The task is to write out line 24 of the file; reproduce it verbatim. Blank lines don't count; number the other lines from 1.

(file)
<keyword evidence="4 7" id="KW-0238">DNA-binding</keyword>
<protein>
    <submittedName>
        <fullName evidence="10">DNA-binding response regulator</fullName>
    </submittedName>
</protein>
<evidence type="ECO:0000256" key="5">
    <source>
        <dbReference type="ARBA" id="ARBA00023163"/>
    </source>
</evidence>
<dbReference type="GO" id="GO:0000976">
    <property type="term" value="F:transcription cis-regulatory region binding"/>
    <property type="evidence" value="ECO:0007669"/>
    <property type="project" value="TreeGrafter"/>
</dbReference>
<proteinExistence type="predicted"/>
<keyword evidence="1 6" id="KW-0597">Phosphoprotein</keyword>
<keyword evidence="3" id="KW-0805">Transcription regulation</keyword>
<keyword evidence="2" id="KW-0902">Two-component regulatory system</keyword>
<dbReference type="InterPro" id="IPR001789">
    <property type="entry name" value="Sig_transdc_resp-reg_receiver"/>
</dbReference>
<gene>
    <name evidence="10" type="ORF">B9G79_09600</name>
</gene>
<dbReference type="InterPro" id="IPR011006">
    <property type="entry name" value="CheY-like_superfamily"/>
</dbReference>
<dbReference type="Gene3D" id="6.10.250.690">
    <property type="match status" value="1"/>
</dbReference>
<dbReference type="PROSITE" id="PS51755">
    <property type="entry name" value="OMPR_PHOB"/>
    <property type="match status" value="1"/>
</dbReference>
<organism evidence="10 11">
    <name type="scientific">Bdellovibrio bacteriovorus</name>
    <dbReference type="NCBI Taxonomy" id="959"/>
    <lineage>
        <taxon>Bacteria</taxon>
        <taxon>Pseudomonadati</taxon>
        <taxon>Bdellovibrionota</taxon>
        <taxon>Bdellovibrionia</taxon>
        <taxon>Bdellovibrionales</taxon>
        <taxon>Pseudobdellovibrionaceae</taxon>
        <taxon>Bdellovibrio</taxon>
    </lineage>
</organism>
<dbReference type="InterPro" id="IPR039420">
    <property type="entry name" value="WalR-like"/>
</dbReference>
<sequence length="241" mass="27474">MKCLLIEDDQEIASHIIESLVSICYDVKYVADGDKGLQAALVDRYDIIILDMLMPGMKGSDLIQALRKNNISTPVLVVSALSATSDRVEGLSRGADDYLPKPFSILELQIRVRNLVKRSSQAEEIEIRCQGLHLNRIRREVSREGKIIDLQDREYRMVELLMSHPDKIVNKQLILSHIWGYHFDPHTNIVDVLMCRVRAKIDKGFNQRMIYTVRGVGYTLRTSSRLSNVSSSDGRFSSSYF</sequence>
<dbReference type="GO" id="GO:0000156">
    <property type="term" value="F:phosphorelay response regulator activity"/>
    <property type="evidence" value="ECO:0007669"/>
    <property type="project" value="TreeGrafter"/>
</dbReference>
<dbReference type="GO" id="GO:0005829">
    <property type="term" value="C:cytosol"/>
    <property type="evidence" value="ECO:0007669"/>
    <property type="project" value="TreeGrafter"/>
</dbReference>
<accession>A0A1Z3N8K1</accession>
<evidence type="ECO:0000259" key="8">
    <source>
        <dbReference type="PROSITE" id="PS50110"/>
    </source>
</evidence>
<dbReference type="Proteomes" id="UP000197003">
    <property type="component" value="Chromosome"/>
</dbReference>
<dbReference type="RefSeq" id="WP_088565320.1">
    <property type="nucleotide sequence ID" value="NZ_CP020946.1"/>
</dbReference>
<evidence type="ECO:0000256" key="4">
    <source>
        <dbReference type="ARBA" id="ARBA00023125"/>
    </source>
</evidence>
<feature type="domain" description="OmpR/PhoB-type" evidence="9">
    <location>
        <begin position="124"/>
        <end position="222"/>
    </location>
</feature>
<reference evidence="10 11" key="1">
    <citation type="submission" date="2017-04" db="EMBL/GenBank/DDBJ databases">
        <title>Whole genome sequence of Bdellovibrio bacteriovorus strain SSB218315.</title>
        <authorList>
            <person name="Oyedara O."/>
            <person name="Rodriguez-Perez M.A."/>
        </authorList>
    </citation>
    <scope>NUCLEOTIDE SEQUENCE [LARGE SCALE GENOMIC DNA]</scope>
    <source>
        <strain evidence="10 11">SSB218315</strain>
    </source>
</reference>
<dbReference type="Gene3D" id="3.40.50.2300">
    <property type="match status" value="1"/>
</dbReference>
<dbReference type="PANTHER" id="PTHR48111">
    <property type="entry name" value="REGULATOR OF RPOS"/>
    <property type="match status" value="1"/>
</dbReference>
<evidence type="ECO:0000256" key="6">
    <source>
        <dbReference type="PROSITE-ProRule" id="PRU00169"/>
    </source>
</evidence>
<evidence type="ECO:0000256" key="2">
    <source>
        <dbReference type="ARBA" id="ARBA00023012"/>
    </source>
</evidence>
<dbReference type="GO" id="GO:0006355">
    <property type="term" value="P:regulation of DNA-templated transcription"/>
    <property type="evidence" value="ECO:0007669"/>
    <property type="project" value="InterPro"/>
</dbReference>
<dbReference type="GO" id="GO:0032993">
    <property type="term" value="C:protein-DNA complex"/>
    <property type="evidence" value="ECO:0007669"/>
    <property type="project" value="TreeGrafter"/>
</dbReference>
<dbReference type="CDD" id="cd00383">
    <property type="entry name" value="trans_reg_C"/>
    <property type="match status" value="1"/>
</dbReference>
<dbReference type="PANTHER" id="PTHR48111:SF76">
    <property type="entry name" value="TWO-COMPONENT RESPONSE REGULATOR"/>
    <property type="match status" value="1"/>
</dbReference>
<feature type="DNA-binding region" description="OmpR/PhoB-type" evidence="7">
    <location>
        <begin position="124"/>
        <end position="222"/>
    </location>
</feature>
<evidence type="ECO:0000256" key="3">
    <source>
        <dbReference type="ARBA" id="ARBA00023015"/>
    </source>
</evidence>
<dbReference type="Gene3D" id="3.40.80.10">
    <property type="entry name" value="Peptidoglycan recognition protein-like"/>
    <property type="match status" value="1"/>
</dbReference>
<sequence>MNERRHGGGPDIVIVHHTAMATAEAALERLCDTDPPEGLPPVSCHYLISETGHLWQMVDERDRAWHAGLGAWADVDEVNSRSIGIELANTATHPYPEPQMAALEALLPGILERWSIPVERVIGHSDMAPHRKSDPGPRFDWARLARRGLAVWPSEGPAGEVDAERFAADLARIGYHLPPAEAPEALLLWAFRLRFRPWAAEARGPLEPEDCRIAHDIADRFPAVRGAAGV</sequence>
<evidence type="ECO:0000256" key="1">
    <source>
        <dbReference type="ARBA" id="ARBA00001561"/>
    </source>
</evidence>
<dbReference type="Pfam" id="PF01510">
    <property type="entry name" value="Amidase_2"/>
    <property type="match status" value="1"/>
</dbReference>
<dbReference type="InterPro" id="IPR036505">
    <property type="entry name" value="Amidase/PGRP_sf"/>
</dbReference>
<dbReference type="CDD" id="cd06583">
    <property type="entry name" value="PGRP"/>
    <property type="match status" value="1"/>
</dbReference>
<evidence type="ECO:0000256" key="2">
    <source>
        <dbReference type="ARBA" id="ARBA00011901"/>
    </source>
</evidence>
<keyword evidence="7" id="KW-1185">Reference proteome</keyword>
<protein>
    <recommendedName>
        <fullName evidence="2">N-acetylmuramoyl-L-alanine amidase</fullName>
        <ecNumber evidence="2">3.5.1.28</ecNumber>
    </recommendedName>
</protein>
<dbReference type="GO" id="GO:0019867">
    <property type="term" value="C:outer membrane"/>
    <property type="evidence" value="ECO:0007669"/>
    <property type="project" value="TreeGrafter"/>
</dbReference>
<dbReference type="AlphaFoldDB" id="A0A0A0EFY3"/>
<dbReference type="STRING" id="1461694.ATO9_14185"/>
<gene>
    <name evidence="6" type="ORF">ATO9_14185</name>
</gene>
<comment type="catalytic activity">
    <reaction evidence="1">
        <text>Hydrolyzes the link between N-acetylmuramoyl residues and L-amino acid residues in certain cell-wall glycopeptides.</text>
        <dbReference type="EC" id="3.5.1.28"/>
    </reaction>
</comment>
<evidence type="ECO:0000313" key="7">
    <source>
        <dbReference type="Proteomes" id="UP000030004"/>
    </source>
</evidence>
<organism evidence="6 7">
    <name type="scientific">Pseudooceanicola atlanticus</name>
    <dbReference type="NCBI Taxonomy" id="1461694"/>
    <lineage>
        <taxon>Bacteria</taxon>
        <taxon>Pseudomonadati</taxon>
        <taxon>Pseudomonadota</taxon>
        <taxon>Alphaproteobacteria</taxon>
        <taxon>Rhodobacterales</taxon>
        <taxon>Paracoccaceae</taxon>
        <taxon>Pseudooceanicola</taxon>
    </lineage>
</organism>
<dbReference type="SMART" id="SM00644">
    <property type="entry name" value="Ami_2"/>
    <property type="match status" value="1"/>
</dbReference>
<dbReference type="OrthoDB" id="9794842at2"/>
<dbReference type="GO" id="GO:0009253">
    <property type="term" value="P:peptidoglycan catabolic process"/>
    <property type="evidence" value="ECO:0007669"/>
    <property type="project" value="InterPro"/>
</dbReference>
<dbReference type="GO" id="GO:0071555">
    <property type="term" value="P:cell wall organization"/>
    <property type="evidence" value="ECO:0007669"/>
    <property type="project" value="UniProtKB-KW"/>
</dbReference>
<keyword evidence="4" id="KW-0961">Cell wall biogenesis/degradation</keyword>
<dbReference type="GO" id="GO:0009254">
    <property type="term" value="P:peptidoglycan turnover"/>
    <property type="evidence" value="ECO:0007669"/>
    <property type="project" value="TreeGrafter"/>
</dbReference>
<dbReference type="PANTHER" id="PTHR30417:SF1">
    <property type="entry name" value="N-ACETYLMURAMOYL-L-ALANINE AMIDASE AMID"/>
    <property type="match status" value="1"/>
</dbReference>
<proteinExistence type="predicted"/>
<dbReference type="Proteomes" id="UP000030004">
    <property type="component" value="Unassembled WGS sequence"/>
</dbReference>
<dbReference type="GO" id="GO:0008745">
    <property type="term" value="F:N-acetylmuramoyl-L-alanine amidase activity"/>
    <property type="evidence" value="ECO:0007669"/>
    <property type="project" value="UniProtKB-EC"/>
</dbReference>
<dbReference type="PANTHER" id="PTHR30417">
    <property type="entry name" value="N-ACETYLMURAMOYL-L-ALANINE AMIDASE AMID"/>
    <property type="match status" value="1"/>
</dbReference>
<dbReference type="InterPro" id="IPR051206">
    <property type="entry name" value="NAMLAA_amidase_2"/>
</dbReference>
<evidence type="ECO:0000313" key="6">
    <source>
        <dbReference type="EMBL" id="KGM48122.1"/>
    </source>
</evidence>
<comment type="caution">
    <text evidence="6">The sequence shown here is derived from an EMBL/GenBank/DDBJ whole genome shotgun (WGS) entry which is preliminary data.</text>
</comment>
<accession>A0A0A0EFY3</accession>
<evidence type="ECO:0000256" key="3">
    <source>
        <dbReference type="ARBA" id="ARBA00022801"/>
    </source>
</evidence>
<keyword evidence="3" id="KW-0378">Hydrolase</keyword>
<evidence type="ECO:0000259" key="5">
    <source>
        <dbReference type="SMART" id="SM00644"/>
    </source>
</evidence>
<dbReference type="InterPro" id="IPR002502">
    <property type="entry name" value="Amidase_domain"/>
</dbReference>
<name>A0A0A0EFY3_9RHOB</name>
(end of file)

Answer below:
<gene>